TPP without US would be meaningless, says Abe after Trump vows to jettison deal

Japanese Prime Minister Shinzo Abe gestures during a press conference in Buenos Aires, Argentina, on Nov 21, 2016.
Japanese Prime Minister Shinzo Abe gestures during a press conference in Buenos Aires, Argentina, on Nov 21, 2016. PHOTO: REUTERS

BUENOS AIRES (AFP) - A Pacific-wide trade deal would be "meaningless" without the United States, Japanese Prime Minister Shinzo Abe said on Monday (Nov 21), as president-elect Donald Trump vowed to abandon the agreement on his first day in office.

The future of the 12-nation Trans-Pacific Partnership (TPP) has been thrown into serious doubt after Mr Trump repeated a pledge to make withdrawing from the pact a top priority.

The Republican billionaire, who made the comments in a short video message, has previously said the TPP would be bad for the country and cost jobs.

Mr Abe, who attended an Asia-Pacific Economic Cooperation (Apec) summit in Peru at the weekend, said there had been no discussion there among other TPP members about pressing on with a deal that did not include the US.

"TPP without the United States would be meaningless," Mr Abe said, responding to questions from reporters during a stop in Buenos Aires. "It is impossible to renegotiate it, and it would destabilise the basic balance of interests."

The US and Japan are the biggest members of the massive trade deal, which would encompass some 40 per cent of the global economy if it goes into force. It also includes Australia, Brunei, Canada, Chile, Malaysia, Mexico, New Zealand, Peru, Singapore and Vietnam.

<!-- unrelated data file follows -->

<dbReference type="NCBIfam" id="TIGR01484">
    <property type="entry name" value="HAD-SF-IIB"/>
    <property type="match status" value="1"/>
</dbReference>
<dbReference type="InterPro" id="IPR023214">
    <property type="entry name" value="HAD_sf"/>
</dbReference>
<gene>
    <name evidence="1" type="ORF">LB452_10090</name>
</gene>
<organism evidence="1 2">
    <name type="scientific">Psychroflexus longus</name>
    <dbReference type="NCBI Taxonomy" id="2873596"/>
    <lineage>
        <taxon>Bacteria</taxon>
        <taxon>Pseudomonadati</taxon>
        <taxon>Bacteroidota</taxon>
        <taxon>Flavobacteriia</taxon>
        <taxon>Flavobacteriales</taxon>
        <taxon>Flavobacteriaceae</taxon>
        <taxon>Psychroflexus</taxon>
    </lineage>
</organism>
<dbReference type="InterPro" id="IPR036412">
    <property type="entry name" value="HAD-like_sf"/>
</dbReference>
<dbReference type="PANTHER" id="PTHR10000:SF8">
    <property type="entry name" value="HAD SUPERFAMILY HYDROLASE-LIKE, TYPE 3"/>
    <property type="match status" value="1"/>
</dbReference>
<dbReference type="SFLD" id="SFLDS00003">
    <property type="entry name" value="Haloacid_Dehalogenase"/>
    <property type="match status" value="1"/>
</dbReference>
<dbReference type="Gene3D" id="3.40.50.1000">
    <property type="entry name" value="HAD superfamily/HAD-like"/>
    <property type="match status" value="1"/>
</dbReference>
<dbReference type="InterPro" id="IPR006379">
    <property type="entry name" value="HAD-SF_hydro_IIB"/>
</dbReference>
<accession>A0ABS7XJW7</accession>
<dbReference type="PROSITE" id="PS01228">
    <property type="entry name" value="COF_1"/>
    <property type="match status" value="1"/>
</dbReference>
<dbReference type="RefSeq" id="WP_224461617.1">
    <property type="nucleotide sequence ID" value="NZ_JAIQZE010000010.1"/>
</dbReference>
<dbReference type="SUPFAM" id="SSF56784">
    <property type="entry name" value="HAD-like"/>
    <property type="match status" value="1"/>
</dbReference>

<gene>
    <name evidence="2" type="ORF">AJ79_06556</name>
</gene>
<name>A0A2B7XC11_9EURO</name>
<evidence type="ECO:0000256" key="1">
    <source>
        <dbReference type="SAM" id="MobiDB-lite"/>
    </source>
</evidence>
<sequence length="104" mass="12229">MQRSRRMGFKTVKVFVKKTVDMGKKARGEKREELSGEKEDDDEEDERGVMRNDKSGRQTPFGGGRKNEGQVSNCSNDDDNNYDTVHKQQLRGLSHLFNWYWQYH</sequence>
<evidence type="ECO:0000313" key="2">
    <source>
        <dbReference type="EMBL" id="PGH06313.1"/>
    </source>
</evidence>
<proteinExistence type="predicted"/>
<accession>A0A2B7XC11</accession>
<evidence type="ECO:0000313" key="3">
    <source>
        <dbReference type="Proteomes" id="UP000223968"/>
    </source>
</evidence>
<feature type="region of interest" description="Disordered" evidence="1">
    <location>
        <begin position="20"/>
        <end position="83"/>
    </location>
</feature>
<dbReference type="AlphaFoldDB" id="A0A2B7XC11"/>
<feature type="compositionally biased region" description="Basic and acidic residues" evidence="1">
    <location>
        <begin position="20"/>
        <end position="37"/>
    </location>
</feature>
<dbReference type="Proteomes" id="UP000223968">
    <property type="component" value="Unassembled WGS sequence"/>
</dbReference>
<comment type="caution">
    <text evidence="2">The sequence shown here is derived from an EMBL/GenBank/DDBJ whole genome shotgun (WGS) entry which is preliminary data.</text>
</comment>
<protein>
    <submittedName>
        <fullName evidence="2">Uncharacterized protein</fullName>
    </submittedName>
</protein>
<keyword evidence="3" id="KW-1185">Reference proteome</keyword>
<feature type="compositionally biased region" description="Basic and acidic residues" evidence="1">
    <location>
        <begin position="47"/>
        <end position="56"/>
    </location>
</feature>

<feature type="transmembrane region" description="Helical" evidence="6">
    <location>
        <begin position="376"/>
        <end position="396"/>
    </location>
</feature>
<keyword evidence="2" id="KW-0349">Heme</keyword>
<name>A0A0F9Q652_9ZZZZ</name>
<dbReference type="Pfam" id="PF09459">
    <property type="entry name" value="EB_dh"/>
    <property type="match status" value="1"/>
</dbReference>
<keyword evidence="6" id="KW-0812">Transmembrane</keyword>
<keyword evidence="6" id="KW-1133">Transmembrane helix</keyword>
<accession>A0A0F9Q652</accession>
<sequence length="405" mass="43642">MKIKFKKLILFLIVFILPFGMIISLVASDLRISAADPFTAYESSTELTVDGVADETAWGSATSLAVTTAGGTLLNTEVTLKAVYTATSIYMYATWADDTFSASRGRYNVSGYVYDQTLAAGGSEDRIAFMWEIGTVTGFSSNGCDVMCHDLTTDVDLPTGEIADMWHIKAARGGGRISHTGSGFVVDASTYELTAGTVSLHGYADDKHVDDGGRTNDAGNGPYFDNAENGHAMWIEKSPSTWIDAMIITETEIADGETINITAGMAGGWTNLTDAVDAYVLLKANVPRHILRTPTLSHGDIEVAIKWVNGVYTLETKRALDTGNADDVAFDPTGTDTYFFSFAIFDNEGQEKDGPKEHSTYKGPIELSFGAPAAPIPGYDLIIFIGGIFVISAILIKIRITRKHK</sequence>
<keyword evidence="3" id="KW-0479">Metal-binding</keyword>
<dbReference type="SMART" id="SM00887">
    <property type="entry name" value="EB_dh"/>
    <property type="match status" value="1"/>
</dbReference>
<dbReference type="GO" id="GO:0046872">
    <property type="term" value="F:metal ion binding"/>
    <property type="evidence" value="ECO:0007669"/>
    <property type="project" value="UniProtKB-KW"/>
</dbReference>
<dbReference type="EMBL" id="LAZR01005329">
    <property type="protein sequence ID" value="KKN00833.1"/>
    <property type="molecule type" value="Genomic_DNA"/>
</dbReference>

The deal, which has been years in the making, cannot be implemented in its current form without the US.

The 70-year-old Mr Trump outlined a list of priorities for his first 100 days and executive actions to be taken "on day one" - on half a dozen issues from trade to immigration, national security and ethics.

"On trade, I am going to issue our notification of intent to withdraw from the Trans-Pacific Partnership, a potential disaster for our country," said the property tycoon, who takes office on January 20.

"Instead, we will negotiate fair, bilateral trade deals that bring jobs and industry back onto American shores," he added.

Both the TPP and the 1994 North American Free Trade Agreement linking the US, Mexico and Canada featured heavily in the brutal White House race.

Mr Trump's remarks came just days after Mr Abe met him in New York, the first world leader to sit down with the president-elect.

"The fact that Trump has made it is his first priority (out of six) to withdraw from TPP demonstrates his strong determination to kill (it)," said Mr Matthias Helble, a research economist at the Asian Development Bank Institute in Tokyo. "Abe's charm offensive to be the first foreign head of state to visit Trump has failed."

Mr Trump appeared focused on bilateral agreements that would let the US use its size to "basically dictate trade deals with smaller developing countries", Mr Helble added.